Gorgeous, colorful Ukrainian Easter Eggs are called Pysanky in Ukrainian. Susan Summers first witnessed pysanky being made at the annual free demonstrations sponsored by Susan’s Easter Shop during Lent. The technique of making pysanky is ancient, going back two thousand years in the Ukraine. It involves fresh, whole eggs, a cake of pure beeswax, a lit candle or heat source to melt the beeswax, handled tools called kistky, and jars of brilliant dyes.
The first time Susan touched a kistka, she knew she was destined to make pysanky. After twenty-five years of practice, Susan is at an expert level very few reach. She makes traditional Ukrainian designs, and she also used southwest designs, such as this Navajo Yei design on a goose egg, strung to hang with selected beads. She puts eight to ten hours of expert work on each egg.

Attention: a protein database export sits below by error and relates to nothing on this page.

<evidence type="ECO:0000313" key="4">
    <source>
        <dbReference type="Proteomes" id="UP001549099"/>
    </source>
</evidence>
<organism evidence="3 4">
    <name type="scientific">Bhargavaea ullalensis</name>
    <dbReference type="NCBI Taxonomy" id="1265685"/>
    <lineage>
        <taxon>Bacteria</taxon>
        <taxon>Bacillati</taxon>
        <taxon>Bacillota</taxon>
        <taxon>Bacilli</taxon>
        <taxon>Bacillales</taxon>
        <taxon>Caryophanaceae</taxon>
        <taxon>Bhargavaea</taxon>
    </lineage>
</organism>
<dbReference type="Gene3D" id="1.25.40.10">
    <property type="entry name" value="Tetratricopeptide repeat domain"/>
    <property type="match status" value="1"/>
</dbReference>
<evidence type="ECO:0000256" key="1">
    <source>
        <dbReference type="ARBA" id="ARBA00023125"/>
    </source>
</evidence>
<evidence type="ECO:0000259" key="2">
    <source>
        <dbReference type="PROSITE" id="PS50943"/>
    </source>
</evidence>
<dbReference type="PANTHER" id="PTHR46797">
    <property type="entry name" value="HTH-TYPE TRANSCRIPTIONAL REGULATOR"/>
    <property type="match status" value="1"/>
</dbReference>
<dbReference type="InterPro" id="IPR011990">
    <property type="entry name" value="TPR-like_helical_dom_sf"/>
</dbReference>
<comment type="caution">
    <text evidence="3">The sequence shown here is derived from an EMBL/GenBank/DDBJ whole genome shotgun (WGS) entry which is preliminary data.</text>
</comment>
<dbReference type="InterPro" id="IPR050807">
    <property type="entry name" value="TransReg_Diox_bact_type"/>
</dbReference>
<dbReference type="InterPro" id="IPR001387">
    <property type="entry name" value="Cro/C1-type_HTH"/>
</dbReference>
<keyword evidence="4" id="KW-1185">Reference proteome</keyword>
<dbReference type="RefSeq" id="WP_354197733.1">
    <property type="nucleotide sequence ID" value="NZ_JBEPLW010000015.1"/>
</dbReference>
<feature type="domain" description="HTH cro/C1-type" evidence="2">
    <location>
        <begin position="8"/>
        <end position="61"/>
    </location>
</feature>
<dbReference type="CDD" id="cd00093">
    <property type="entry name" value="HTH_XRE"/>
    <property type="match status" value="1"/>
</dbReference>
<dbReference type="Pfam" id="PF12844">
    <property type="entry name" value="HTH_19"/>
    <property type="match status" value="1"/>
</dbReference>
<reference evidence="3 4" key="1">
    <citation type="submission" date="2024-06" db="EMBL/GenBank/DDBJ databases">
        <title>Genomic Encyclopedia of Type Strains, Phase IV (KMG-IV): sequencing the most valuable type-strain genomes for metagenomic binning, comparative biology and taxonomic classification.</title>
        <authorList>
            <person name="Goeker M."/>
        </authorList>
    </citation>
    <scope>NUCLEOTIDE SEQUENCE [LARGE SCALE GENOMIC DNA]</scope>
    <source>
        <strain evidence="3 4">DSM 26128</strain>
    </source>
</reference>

Come and see Susan Summers and a few other artist actively working on fine pysanky at this year’s free demonstration. It will be Saturday, February 27 from 1:00 to 4:00 PM at the Hotel St. Frances on Don Gaspar in downtown Santa Fe. That historic hotel is at the corner of Galisteo and Water, a block south of San Fancisco Street.
Melissa Lewis will show a special traditional batik egg decorating technique we call the “drop pull” method. She learned it as a child from her father, with a kistka and melted beeswax in the lid from a jar of peanut butter. Elizabeth Mesh will show very contemporary styles of pysanky. If we are lucky, we’ll have John Baldwin demonstrate too. He has created an Audrey Hepburn egg, which is amazing to see.
I hope to see you on Saturday, February 27 at the Hotel Saint Francis in Santa Fe. Free is good. Pysanky are great!